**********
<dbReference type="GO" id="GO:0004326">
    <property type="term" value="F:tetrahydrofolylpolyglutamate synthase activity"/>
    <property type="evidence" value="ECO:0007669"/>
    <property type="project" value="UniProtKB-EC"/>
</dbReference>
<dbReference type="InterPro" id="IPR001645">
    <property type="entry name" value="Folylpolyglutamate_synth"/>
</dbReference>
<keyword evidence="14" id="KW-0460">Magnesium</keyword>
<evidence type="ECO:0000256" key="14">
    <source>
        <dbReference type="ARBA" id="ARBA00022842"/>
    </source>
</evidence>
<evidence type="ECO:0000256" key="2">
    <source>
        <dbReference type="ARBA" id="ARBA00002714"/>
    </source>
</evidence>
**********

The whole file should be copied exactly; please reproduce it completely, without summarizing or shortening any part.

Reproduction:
<dbReference type="GO" id="GO:0004326">
    <property type="term" value="F:tetrahydrofolylpolyglutamate synthase activity"/>
    <property type="evidence" value="ECO:0007669"/>
    <property type="project" value="UniProtKB-EC"/>
</dbReference>
<dbReference type="InterPro" id="IPR001645">
    <property type="entry name" value="Folylpolyglutamate_synth"/>
</dbReference>
<keyword evidence="14" id="KW-0460">Magnesium</keyword>
<evidence type="ECO:0000256" key="14">
    <source>
        <dbReference type="ARBA" id="ARBA00022842"/>
    </source>
</evidence>
<evidence type="ECO:0000256" key="2">
    <source>
        <dbReference type="ARBA" id="ARBA00002714"/>
    </source>
</evidence>